Newborn sneezing is a defensive mechanism that helps newborns eliminate inhaled irritants, such as dust, dirt, and germs from the airway. It is a common reflex that babies have right from the time they enter this world (1).
Generally, all babies sneeze, but some may sneeze less while others sneeze more. Yet, on average, babies sneeze more than adults due to their small nasal passages that require frequent cleaning. However, consulting a doctor would be advisable if you notice additional symptoms, such as a runny nose or fever.
Read on as we tell you about the causes of sneezing in babies and when sneezing is not normal.
Why Do Babies Sneeze?
Sneezing is one of the body’s natural defenses against illness (2). It is basically a protective reflex provided by nature, to discard any mucus or foreign body. However, there are several other reasons why a newborn or an infant would sneeze:
- Clearing germs and irritants from the nose: Sneezing is the body’s natural reflex to clear nasal passages that have an irritant within. For a baby, anything including dust, smoke, milk that accidentally got into the nose, and even dry air can be an irritant. A sneeze helps them get rid of these irritants as well as germs.
- Expel mucus: Infants cannot blow their nose like adults do (3). Therefore, when they have nasal congestion due to mucus, they will sneeze as a natural reaction to throw out the mucus.
- Short nasal passages: Newborns are obligate nose breathers, which means they primarily depend on their nose for breathing and do not prefer breathing from the mouth (4). However, the nasal passages of the baby are tiny, and even the smallest obstruction in it can affect breathing. For instance, a baby may sneeze even when their nose presses against the chest of the mother while breastfeeding.
- Dry air: Cold weather, which at times gets excessively dry, and the overuse of indoor air conditioning, could rapidly dry nasal moisture. This is acutely bothersome for babies and leads to sneezing and a runny discharge.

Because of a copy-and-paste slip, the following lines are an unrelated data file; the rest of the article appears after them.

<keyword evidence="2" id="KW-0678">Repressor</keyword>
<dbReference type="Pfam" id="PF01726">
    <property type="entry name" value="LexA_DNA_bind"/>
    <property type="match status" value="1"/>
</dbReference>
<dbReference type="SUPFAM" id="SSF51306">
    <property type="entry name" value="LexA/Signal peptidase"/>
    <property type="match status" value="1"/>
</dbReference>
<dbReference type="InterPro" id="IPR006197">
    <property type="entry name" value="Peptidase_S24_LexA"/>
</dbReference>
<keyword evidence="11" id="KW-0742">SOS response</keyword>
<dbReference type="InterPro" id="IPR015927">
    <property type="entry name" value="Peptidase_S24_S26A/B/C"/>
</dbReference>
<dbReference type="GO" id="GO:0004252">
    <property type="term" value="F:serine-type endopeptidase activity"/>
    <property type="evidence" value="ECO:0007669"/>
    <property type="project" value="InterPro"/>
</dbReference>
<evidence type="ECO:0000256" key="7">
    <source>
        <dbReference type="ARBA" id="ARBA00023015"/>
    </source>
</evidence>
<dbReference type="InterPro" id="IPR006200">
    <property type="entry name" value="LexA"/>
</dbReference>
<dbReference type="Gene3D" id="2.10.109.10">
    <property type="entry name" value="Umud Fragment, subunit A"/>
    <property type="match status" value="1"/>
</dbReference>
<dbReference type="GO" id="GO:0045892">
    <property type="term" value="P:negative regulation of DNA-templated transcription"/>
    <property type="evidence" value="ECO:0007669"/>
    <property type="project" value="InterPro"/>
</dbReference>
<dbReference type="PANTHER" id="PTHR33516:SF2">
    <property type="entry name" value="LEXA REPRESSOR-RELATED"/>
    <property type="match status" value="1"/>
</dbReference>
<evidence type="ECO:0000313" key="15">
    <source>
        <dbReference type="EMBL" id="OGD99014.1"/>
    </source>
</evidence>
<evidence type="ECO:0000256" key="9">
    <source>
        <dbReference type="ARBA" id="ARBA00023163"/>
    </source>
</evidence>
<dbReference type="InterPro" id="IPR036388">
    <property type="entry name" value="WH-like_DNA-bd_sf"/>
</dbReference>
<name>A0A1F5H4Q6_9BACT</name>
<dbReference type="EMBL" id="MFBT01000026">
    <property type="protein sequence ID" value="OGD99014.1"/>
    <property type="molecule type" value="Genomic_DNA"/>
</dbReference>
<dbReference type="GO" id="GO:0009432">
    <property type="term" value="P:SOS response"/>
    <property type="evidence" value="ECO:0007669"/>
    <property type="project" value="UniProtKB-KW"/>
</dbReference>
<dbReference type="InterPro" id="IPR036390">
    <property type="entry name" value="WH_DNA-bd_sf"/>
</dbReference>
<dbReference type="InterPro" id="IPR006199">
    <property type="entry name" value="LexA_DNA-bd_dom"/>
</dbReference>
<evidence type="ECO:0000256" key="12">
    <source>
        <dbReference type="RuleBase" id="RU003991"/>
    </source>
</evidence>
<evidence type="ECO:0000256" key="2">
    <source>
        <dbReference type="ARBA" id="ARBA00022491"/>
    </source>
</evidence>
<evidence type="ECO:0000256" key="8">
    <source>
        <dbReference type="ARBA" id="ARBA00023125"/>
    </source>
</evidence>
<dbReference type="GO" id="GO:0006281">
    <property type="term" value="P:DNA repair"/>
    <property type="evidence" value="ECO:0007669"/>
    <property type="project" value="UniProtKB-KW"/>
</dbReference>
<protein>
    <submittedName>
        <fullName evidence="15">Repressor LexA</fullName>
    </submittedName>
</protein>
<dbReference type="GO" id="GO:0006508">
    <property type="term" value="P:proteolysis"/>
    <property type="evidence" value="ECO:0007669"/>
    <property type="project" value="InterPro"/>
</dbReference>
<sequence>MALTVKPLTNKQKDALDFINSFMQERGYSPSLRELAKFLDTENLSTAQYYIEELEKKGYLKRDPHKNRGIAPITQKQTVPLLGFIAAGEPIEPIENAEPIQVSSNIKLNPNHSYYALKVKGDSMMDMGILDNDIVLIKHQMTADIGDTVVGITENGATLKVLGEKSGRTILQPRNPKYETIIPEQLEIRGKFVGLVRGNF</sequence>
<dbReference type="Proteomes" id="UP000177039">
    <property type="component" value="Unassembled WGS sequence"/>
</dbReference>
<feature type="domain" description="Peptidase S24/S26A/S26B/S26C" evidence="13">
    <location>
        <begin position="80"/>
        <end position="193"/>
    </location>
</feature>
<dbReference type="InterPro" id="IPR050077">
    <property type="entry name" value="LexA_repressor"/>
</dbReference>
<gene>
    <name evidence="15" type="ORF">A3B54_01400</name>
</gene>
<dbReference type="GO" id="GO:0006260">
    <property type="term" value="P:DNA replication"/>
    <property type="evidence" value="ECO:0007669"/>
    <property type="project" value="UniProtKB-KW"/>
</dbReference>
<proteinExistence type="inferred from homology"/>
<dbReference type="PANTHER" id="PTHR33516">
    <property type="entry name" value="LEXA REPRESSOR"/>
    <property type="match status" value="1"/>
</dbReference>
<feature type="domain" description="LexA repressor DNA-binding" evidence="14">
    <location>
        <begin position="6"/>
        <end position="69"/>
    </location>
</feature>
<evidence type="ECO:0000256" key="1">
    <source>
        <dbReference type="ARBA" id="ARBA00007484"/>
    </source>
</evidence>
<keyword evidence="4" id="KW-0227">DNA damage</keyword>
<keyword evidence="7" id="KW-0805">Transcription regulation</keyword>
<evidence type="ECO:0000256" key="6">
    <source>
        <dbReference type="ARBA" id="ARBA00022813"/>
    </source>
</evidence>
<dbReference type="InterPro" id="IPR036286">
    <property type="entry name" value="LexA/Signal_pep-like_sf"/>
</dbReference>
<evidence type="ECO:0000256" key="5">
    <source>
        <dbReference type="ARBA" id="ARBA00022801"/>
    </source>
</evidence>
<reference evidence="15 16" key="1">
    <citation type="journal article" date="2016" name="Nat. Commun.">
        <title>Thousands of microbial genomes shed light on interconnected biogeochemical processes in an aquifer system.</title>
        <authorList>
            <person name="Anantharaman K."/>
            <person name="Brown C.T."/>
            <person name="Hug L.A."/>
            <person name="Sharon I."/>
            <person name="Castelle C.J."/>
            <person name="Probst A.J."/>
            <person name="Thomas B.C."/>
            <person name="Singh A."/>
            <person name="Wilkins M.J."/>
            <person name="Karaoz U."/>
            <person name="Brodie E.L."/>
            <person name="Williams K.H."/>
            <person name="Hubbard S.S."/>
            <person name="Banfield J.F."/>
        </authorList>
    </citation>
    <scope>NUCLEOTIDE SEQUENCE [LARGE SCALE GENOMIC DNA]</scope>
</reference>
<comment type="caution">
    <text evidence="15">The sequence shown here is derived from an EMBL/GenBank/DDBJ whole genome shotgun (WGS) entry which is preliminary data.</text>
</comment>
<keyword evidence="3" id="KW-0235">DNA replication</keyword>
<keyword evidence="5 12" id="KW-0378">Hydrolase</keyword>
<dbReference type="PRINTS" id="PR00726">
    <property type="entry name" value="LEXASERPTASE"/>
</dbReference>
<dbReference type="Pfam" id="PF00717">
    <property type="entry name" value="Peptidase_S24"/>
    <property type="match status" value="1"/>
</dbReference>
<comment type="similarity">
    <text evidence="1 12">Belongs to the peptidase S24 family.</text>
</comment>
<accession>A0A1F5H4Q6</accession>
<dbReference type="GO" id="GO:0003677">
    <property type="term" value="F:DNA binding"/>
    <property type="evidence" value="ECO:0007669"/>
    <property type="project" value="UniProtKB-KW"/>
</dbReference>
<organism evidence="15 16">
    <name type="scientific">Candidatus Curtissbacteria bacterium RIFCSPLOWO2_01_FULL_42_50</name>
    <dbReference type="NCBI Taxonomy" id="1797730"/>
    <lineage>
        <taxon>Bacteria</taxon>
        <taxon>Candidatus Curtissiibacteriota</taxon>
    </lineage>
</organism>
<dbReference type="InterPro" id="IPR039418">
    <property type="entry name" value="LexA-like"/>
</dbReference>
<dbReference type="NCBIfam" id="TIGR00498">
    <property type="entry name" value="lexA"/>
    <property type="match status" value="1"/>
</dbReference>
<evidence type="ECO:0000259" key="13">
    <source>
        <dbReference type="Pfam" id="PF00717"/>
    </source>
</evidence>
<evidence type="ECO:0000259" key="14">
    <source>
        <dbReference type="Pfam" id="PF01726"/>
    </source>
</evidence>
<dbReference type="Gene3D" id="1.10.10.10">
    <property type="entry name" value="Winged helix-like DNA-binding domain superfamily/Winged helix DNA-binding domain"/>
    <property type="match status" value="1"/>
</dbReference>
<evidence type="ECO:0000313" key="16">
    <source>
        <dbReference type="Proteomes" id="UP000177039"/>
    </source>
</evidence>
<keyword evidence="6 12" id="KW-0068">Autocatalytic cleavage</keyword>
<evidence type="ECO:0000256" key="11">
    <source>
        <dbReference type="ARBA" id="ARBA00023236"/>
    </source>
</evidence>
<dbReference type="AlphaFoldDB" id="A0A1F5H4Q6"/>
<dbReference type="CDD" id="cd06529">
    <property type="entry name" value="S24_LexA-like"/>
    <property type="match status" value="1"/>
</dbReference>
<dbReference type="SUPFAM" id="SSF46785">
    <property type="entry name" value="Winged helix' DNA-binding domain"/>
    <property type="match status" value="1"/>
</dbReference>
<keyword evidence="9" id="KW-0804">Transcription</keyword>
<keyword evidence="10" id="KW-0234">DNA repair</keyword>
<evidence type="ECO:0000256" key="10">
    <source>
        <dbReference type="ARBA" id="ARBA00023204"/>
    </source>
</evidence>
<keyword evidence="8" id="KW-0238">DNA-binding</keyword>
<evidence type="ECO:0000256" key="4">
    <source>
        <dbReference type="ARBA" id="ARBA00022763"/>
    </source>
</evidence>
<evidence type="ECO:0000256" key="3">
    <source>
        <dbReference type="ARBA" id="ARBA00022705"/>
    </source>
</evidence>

- Regurgitated milk: For a few days after birth, babies regurgitate milk. This backflow of milk leads to irritation of the nasal lining. This, at times, could lead to swelling in the nasal passage, which makes those stuffy and the little one sneeze..
- Deviated nasal septum: A significant number of babies are born with nasal septum deviation (5). Nasal septum deviation is a condition in which the thin wall between the nasal passage is displaced to one side. This leads to narrowing of one side of the passage and impacting the breathing (grunting sound during breathing), which in turn causes a stuffy nose.
A newborn baby is most likely to sneeze due to the above reasons. However, if they are sneezing too frequently, you may check for signs that may not seem normal and warrant medical intervention.
What Sneezing May Not Be Normal?
Frequent sneezing, when accompanied by one or more of these conditions, could point to a problem that requires medical attention:
- Fever: A body temperature of above 100.4°F (38°C) is considered a fever in infants (6). If the baby has a fever along with sneezing, then it might be due to an infection of the respiratory tract.
- Cold: The symptoms of cold include a runny nose, coughing, lethargy, and sometimes fever. A common cold is known to cause sneezing too (7).
- Coughing and wheezing: If the baby coughs, sneezes, and wheezes, then they may have an allergy, and possibly inhaled a potential allergen, such as pollen, dust or even perfume smell (8). This causes the body to react with sneezing and other symptoms of an allergy.